However, the term monsoon refers not only to the summer rains but to the entire cycle that consists of both summer moist onshore winds and rain from the south as well as the offshore dry winter winds that blow from the continent to the Indian Ocean.
The Arabic word for season, mawsin, is the origin of the word monsoon due to their annual appearance. Although the precise cause of the monsoons is not fully understood, no one disputes that air pressure is one of the primary factors. In the summer, a high pressure area lies over the Indian Ocean while a low exists over the Asian continent. The air masses move from the high pressure over the ocean to the low over the continent, bringing moisture-laden air to south Asia.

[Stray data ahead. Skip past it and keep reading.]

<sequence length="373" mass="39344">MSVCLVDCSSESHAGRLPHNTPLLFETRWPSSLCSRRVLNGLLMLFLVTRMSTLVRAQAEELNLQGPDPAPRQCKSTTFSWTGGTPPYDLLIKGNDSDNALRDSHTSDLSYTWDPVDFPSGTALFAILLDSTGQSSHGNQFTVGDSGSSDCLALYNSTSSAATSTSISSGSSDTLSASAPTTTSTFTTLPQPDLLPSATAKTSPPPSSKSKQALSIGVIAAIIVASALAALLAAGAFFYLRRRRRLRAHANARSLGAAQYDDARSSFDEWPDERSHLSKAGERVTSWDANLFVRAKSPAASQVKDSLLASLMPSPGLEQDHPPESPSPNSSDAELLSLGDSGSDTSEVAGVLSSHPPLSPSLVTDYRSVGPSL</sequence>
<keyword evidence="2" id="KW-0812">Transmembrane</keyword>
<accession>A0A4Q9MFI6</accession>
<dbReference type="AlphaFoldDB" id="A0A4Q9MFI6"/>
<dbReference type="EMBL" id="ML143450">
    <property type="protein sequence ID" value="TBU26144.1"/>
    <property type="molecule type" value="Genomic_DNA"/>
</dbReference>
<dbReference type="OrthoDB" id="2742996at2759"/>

During winter, the process is reversed and a low sits over the Indian Ocean while a high lies over the Tibetan plateau so air flows down the Himalaya and south to the ocean. The migration of trade winds and westerlies also contributes to the monsoons.
Smaller monsoons take place in equatorial Africa, northern Australia, and, to a lesser extent, in the southwestern United States.
Almost half of the world's population lives in areas affected by the monsoons of Asia and most of these people are subsistence farmers, so the coming and goings of the monsoon are vital to their livelihood to grow food to feed themselves. Too much or two little rain from the monsoon can mean disaster in the form of famine or flood.
The wet monsoons, which begins almost suddenly in June, are especially important to India, Bangladesh, and Myanmar (Burma). They are responsible for almost 90 percent of India's water supply. The rains usually last until September.